In fact, right up to the month before the D-Day landing, some of the top generals were not convinced that this would be the best place to do the landing. Others thought there would be other places along the French coast and even beyond where it might be smarter to land.
But at that point the planning had proceeded to where they were picking here. In fact, in the end, the Germans weren't expecting this at all, because here at Arromanches, there's no harbor at all. There's nothing to bring ships close to shore and bring trucks off the ships.
And so Germans figured that the Allies would probably go to one of the big ports --
[04:05:00] BITTERMANN: -- and try to take a big port so they'd be easily able to bring things ashore. But in fact, they built something out here in the sea, these mulberry harbors, they're called, these caissons of cement that were used as a breakwater to bring the ships in close and bring all of the tons and tons of materiel onshore that they needed to support the troops that were coming onshore -- Bianca.
NOBILO: What stories you have been told or heard directly from the veterans that have stuck with you about their participation in D-Day?
BITTERMANN: Not so much stories. Some of those memories are a little faded. But I think one of the most impressive things is so many of these veterans who have come back have kept themselves in great shape. They're all in their 90s now. If you were 18 at the time, you're at least 93 today.
So the idea that they kept themselves in good shape is pretty amazing. And from the stories, too, they have dramatic memories. Sometimes, the memories don't always correspond to what happened. You have to remember that a lot of them were not here for very long. They were only here, sometimes, for a matter of hours before they pushed onward inland.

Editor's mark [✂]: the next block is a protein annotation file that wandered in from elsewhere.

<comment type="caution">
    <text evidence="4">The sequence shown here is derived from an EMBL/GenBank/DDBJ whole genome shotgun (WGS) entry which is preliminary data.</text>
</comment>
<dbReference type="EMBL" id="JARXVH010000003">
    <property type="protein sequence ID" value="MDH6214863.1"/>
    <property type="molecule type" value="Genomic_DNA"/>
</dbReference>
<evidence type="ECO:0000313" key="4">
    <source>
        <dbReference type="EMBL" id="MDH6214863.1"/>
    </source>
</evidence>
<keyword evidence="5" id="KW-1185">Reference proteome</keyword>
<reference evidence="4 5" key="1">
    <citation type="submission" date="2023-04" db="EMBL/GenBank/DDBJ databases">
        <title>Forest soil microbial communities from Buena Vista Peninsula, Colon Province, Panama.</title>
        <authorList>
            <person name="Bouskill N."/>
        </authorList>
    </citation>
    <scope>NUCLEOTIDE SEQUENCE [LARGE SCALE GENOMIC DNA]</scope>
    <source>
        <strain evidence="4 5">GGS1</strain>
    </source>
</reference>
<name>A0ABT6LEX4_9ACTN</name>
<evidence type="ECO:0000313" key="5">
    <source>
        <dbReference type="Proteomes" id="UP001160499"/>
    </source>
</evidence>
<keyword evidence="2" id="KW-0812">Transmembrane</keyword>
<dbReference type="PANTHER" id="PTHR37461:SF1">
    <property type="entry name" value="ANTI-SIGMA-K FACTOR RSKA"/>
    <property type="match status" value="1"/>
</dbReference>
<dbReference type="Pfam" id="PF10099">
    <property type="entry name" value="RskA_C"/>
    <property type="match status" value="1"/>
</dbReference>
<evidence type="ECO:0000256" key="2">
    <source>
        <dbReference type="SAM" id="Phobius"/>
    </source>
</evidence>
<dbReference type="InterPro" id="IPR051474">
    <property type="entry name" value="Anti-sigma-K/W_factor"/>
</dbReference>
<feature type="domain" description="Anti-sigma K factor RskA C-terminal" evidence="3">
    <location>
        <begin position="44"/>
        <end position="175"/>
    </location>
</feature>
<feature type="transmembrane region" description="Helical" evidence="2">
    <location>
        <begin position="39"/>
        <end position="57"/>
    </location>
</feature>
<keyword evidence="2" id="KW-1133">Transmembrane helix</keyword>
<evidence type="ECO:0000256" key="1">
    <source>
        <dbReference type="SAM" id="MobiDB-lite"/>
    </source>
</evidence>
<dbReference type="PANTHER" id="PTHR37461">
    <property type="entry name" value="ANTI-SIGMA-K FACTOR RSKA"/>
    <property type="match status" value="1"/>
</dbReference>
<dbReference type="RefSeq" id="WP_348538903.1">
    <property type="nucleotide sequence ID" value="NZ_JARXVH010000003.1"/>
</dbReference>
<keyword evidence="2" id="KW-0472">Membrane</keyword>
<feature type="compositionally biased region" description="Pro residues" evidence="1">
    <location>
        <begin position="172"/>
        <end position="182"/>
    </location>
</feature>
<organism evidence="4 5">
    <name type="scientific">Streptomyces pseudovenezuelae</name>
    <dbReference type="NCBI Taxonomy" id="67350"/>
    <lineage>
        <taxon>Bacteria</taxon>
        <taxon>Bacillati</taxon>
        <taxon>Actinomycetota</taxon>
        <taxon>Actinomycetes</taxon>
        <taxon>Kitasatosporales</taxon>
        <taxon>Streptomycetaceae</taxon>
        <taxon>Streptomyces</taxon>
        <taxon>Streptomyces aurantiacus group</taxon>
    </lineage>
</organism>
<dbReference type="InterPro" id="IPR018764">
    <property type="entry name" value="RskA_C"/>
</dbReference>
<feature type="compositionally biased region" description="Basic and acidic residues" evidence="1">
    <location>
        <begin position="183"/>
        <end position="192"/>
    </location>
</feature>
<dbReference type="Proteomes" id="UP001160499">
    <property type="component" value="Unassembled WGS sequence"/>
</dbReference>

But that run across the beach was enough to impress them for some time to come and they're still kind of talking about that. Not only across the beaches but I should mention the airborne troops, we saw yesterday 97-year-old Tom Rice, who dropped out of the sky, recreating his jump from 75 years ago, to be exact.
How dramatic that was for him to come back here. He had very dramatic memories of the idea of coming down under gunfire as opposed to what he did yesterday, which was kind of floating out of the sky in a tandem jump -- Bianca.
NOBILO: Jim, you mentioned the fitness of the so-called greatest generation. World leaders have been paying tribute to their stoicism and resilience.
How are other generations in France, Britain, people who are visiting today, commemorating and remembering this in their own way, for their children of the veterans who are involved and the grandchildren?
BITTERMANN: Yes. I mean, I think that the children and grandchildren, many times, in many cases have come along with the veterans; they've had to, in some cases, to support them in their effort to return.
It's interesting, too, what's happened in France, because up until maybe 20 years ago, there wasn't a lot of discussion about civilian casualties. The fact was there were a lot of civilian casualties. In fact, some say there were more civilians killed than soldiers in the leadup to the D-Day landings.
In any case, the civilian side of things, was -- people are of two minds. Basically, they were liberated, that's true; but at some costs because many families were hit with their own injuries or deaths within the family. So that side of it has come out over the last couple of years as they've commemorated these D-Day landings -- Bianca.
NOBILO: Jim, what message do you think the generation involved in D- Day, those who are still living now, want to give to the current generation after the sacrifices that they gave for us?
BITTERMANN: Well, I think one of the messages that the current generation ought to be aware of is the value of multinational actions. We're talking so much today about Brexit and unilateral kind of actions, as we see from the United States.
But, you know, the value of a multinational action can't be discounted. And you see something like D-Day, which was meticulously planned among Allies who had a great deal of diversion about their opinions, about how it should all take place.